"The ancient heart of arctic Alaska beats loudly in The Whale and the Supercomputer. Charles Wohlforth writes passionate advocacy in brilliant prose, very much in the tradition of Peter Matthiessen and Barry Lopez, that is, inimitably. The Iñupiaq Eskimo's vigilant concerns, ideas, know-how—side by side with modern science's approach to the profound effects of climate change—are brought to readers with unalloyed power to disturb and enchant in equal measure. Mr. Wohlforth is an indispensable environmental journalist."—Howard Norman, author of The Bird Artist and My Famous Evening

"Wohlforth has sent us a fascinating dispatch from the front lines of global warming. With this satisfying blend of adventure and philosophy, he paints a rich and often surprising picture of life at the edge of the world. And, by showing us two cultures struggling to grasp the epic changes upon them, he tackles fundamental questions about the nature of knowledge itself, and the purpose of seeking it."—Barbara Freese, author of Coal: A Human History

"A journalist and native Alaskan comes to grips with the impact of climate change in an Arctic region where science predicted it would first show its hand. Wohlforth delves into the two disparate cultures most affected by the steady warming that he asserts 'everybody in Alaska knows is a fact.' While the Iñupiaq Eskimos embark on increasingly perilous whale hunts, scientific researchers struggle against the elements in order to amass data that might unlock a view of the future. The author, a sometime outdoor trekker, is at his descriptive best when accompanying native hunters out onto sea ice in search of the migrating Bowhead whales that support their subsistence tradition. Wind, wave, and mysterious puddles of brine can conspire to cause sudden fractures, sending hunters scurrying frantically for shore (often tens of miles away), towing sledges, boats, and massive amounts of butchered whale meat with their snowmobiles. As warmed air generates fog—now more than ever an added threat—any wrong turn can lead to a watery death, or a lonely one on a shrinking floe far at sea where the likeliest companion is a hungry polar bear. Wohlforth's prime inquiry: What can these imperiled people, who have intimately studied climate for generations, share with formal science to help answer the big questions? First, you have to get scientists to listen, the author explains, and that can be a tough job if they would rather be out collecting core samples from snowbanks or sea ice in wintertime. One anecdotal gem involves an Iñupiaq known for uncannily accurate weather predictions who is initially thought by scientists to use some form of meditation; they later find out that he unerringly takes to his tent to hear the morning forecast from KBAR radio . . . Wohlforth offers a revealing look at climate change where it counts."—Kirkus Reviews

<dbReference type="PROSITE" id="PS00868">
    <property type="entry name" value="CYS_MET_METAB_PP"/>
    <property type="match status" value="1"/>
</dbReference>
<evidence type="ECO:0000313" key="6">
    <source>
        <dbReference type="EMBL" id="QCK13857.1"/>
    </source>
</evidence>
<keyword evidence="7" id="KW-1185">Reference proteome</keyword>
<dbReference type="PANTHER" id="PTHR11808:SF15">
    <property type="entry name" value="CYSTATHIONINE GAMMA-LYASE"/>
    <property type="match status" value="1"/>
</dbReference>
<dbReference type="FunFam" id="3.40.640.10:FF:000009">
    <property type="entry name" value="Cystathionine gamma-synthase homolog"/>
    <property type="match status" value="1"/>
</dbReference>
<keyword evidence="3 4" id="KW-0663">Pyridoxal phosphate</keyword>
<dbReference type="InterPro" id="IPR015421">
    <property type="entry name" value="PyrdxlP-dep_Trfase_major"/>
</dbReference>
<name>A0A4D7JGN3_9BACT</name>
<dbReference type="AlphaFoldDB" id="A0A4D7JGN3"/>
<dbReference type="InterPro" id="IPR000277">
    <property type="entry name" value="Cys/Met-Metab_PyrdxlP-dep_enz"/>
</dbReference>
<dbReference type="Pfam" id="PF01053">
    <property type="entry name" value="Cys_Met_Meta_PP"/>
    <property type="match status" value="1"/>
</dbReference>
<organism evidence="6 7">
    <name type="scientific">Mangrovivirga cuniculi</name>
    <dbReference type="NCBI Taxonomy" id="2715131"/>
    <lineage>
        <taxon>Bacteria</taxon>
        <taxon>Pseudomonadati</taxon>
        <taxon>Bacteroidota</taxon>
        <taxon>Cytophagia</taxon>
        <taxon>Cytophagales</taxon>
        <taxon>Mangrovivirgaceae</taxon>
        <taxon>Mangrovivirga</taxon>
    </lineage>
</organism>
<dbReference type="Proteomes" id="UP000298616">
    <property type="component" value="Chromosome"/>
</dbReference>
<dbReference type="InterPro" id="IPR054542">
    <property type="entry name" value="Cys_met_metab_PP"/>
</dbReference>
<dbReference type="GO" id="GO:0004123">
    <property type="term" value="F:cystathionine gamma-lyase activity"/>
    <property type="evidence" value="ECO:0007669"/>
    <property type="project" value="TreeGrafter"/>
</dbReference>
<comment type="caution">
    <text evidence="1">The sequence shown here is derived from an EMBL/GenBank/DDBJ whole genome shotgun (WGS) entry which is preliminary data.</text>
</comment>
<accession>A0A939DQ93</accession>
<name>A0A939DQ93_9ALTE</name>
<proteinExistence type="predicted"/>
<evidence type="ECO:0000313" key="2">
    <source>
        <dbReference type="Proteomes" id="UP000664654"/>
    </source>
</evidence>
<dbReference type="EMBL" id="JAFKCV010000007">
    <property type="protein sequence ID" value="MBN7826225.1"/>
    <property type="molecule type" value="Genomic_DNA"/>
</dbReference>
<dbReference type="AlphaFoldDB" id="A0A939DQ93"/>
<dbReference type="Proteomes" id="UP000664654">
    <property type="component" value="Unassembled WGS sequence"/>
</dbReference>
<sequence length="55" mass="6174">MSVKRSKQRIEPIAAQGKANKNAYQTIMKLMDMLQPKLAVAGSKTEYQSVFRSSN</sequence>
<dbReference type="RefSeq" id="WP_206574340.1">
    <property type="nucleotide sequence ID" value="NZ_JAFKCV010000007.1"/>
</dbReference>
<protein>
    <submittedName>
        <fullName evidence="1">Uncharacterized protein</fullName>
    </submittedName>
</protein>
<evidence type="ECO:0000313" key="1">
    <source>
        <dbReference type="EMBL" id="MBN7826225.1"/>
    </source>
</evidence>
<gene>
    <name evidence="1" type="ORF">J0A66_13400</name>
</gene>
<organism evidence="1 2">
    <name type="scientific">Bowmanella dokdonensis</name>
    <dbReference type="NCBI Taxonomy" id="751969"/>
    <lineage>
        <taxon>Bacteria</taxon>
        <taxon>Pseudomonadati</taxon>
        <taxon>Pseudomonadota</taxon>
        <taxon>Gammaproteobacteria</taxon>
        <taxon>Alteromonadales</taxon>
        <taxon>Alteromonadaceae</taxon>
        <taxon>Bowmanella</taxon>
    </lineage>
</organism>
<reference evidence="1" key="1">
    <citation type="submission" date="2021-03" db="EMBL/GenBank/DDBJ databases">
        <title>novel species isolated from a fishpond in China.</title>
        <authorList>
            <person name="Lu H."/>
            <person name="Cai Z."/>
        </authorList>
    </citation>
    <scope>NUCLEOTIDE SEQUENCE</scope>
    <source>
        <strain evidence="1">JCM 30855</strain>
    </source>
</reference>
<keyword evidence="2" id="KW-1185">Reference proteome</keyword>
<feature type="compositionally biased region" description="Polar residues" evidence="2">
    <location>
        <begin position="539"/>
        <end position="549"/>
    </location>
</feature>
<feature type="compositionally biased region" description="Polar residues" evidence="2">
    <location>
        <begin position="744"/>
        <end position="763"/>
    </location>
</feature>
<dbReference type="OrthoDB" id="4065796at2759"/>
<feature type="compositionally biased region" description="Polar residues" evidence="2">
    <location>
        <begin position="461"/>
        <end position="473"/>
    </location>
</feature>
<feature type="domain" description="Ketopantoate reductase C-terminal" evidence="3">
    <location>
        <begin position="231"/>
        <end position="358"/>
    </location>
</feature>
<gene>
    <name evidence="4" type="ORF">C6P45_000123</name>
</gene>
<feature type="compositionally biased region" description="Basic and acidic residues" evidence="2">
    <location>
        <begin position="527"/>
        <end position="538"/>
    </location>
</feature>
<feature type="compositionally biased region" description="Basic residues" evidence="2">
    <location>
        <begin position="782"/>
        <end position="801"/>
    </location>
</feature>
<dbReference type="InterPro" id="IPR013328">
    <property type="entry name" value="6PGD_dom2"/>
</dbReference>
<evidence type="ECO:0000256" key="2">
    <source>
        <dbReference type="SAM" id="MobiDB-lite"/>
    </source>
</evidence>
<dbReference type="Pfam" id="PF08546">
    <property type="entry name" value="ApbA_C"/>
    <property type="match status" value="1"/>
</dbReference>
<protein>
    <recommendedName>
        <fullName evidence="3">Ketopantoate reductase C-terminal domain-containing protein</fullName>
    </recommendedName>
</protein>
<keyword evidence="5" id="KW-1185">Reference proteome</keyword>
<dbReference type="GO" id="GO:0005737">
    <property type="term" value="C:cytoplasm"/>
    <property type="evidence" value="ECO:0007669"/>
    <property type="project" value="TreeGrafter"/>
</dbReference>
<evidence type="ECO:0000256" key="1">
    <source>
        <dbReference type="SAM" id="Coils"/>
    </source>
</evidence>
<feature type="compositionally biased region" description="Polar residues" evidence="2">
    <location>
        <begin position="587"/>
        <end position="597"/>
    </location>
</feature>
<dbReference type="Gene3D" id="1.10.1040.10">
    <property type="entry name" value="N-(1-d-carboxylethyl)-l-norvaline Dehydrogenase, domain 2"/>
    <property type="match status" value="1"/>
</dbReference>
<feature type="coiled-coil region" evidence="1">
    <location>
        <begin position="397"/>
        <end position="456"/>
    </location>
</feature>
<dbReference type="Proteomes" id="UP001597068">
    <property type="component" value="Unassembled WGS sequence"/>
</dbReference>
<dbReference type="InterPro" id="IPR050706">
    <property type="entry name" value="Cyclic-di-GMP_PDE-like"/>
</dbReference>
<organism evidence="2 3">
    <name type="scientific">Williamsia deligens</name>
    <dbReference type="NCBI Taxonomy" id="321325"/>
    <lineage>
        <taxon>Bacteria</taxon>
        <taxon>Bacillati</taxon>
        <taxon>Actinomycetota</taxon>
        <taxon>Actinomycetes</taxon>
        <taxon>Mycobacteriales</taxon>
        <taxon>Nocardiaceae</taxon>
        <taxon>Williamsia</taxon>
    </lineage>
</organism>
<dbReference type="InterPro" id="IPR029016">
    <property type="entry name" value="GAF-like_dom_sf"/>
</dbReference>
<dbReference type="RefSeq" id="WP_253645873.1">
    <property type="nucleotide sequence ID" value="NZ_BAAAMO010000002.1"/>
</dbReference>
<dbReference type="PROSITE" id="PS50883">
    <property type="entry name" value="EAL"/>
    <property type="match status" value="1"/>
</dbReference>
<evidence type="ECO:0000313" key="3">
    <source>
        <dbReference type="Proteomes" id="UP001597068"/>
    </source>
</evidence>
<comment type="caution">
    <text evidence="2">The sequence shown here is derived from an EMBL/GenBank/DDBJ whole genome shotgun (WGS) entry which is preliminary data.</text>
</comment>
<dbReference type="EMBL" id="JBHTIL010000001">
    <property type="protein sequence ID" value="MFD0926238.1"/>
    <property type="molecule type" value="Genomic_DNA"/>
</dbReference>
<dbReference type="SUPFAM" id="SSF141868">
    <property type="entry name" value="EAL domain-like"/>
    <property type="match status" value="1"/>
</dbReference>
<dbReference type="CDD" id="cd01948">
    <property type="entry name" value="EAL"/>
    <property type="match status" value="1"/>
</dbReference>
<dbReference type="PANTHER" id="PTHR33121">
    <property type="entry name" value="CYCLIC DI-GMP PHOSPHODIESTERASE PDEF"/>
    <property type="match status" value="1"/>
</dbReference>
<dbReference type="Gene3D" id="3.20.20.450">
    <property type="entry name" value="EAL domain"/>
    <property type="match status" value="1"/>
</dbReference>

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The Whale and the Supercomputer

The Whale
THE BRINK OF THE SHOREFAST SEA ICE cut the water like the edge of a swimming pool. A white canvas tent, several snow-machines and big wooden sleds,...

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  • Charles Wohlforth

  • Charles Wohlforth, who lives in Anchorage, began his writing career at a weekly newspaper in an Alaskan fishing village, and developed it freelancing travel guides and articles for The New Republic, Outside, and other magazines. His experience of climate change comes from a lifetime of traveling Alaska's wilderness and towns, where nature rubs against civilization's rim. Readers can discuss the book with him at